Don't Miss American Legacy: A Tribute to Dr. Martin Luther King, Jr.  This Saturday, January 18

Don't Miss American Legacy: A Tribute to Dr. Martin Luther King, Jr.  This Saturday, January 18

In honor of the birth date of Dr. Martin Luther King and the region’s unique contributions to the American civil rights movement, the San Bernardino Symphony Orchestra has prepared a tribute concert to be performed January 18, at 7:30 p.m. at the historic California Theatre of the Performing Arts.

 
“This concert is going to move our audience and reach out and touch their soul. The music is brilliant and powerful,” said Symphony Board President Dean McVay, adding “That’s what this live symphonic experience is all about - transporting our audience to new and different places and experiences, and having them walk out of the concert hall having been moved and inspired in ways they had not considered before.”
 
Inclusive of powerhouse vocalists Jacob Lusk, Lettrice Lawrence, Bradley Baker, and the Selah Gospel Choir, an accompanied by narrative from local education leader Dr. Margaret Hill, the concert will include electrifying renditions of anthems, hymns, and spirituals including Wade in the Water, Strange Fruit, Free at Last, City Called Heaven, and Lift Every Voice and Sing.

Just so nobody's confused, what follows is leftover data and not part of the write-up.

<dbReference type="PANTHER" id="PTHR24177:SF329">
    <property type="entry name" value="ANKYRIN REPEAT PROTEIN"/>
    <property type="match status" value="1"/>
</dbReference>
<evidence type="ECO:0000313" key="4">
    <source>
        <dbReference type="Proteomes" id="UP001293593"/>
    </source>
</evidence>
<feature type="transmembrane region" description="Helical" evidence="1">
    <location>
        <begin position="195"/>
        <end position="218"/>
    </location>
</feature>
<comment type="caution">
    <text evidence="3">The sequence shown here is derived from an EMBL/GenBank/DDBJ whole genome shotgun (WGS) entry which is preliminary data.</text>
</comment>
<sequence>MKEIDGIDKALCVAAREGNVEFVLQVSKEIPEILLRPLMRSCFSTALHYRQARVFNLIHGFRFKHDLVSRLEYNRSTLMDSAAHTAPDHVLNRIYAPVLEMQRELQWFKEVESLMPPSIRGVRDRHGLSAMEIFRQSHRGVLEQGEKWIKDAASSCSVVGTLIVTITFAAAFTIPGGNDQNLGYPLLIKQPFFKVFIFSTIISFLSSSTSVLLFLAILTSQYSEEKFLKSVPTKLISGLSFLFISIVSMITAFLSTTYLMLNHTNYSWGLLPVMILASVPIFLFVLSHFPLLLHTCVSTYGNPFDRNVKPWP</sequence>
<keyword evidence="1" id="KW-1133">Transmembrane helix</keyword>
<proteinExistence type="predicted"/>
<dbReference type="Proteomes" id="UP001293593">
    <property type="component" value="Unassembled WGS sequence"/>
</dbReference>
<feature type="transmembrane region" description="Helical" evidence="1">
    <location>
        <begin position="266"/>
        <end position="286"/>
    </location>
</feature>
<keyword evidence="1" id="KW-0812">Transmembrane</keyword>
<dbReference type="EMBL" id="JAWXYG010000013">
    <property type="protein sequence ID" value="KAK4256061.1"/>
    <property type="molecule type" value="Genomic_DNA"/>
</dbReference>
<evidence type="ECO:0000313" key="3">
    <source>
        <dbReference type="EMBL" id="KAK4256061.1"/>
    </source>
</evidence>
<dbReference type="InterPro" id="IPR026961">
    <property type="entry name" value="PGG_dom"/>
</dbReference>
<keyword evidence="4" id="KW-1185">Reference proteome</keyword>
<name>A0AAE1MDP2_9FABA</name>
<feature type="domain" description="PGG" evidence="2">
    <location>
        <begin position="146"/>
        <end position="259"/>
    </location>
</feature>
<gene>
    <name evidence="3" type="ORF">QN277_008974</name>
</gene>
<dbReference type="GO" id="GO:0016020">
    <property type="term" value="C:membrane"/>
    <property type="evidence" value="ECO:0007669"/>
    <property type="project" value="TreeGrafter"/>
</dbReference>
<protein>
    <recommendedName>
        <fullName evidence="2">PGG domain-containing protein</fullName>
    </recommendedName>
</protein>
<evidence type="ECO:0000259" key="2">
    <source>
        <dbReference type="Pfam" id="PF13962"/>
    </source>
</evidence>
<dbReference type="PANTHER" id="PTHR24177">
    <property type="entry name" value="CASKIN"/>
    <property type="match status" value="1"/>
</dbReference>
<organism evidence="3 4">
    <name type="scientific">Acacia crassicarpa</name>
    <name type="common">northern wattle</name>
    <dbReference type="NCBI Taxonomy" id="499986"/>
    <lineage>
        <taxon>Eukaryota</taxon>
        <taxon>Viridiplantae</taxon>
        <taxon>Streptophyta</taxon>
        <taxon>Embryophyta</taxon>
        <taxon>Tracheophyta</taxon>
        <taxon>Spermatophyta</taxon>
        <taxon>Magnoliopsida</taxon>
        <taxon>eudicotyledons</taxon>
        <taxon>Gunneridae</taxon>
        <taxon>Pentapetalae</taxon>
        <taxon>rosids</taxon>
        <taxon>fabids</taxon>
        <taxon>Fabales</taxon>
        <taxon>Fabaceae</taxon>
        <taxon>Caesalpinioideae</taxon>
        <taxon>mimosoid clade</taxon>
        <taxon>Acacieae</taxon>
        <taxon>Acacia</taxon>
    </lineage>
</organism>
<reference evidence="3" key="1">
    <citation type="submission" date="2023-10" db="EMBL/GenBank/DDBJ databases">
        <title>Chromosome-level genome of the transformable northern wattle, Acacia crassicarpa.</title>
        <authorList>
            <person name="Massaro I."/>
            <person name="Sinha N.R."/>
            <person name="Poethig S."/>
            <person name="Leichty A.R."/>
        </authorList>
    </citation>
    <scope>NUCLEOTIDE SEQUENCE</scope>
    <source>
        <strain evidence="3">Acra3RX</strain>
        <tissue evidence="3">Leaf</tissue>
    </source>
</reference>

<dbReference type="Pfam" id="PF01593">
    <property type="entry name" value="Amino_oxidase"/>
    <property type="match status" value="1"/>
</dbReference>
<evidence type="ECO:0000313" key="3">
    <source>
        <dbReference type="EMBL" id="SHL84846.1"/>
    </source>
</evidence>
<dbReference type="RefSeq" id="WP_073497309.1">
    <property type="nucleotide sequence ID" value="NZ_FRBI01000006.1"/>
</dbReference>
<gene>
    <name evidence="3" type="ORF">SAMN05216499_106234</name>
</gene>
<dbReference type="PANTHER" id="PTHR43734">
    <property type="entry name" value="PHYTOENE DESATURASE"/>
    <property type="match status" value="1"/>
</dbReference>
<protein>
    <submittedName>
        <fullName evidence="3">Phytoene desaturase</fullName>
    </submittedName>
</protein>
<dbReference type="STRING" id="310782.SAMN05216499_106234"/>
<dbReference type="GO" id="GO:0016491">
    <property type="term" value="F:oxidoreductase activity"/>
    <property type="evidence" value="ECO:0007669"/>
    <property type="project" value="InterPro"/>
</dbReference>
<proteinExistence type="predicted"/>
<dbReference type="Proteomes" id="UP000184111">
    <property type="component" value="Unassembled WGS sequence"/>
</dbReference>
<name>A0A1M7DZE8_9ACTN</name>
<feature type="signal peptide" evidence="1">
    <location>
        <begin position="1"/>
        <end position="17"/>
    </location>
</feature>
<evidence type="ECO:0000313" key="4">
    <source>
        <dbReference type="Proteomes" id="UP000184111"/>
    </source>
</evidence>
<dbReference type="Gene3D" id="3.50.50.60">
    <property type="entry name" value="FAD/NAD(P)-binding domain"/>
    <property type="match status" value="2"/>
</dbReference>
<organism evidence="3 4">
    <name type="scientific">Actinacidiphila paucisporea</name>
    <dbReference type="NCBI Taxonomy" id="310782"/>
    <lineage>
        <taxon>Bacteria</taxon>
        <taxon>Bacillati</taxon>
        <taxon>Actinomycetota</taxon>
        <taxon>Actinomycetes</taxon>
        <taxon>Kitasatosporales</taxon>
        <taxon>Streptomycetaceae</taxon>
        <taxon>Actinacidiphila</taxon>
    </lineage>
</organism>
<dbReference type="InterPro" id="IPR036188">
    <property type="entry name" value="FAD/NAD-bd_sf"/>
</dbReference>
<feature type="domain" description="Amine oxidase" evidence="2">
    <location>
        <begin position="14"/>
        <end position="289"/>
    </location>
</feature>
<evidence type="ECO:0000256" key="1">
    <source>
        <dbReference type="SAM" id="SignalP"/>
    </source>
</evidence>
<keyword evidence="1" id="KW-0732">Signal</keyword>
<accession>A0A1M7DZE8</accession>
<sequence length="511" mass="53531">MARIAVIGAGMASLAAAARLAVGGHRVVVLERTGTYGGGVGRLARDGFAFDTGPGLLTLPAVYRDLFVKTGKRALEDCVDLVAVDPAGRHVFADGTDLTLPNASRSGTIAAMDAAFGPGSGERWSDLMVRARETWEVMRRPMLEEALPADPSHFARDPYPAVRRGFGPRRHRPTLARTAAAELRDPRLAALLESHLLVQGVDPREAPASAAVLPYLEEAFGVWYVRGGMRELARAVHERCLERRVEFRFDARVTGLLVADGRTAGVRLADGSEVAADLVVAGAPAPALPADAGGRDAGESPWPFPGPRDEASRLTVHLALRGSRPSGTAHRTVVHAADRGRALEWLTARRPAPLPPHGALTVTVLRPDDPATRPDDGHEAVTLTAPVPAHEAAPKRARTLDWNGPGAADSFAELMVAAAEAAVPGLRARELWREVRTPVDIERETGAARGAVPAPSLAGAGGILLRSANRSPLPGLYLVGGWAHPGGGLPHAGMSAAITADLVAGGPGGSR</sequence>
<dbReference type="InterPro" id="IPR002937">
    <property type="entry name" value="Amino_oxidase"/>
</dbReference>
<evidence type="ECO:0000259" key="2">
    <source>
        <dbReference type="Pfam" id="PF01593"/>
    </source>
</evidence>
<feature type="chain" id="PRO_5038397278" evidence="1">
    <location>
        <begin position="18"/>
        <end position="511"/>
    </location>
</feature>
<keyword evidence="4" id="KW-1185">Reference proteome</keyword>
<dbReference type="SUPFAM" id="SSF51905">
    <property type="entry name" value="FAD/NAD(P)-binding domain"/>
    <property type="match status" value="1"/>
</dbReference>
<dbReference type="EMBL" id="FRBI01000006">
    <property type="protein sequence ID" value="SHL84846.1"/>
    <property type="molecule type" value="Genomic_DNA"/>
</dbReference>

“This tribute concert will be one of the most inspiring performances this orchestra has even mounted,” said Symphony Music Director and Conductor Anthony Parnther. “We have imported nationally regarded talent to our region to pull off a very ambitious program and these are the kinds of soulful performers who will bring the house down.”
 
In addition, the Symphony will be performing the West Coast premiere of three-time Emmy award-winning composer John Wineglass’s "Unburied, Unmourned, Unmarked." Making its premier in February of 2019 in Pittsburgh, this classical symphonic work takes history off the shelves and onto the concert hall as a modern and African-American inspired take on a classic requiem in the spirit of Verdi, Mozart, Faure, and Britten. It mourns the souls of the enslaved Africans who died on Low Country rice plantations in the U.S., their bodies unburied, their suffering unmourned, and their sacrifices unmarked for future generations.
 
Added Parnther, “At a time when our country is feeling rather divided, the San Bernardino Symphony is working to unite and uplift or community through impactful storytelling, revisiting history, and embracing hope for the future.”
 
We hope you will join us this Saturday at 7:30 p.m. and let us be moved.
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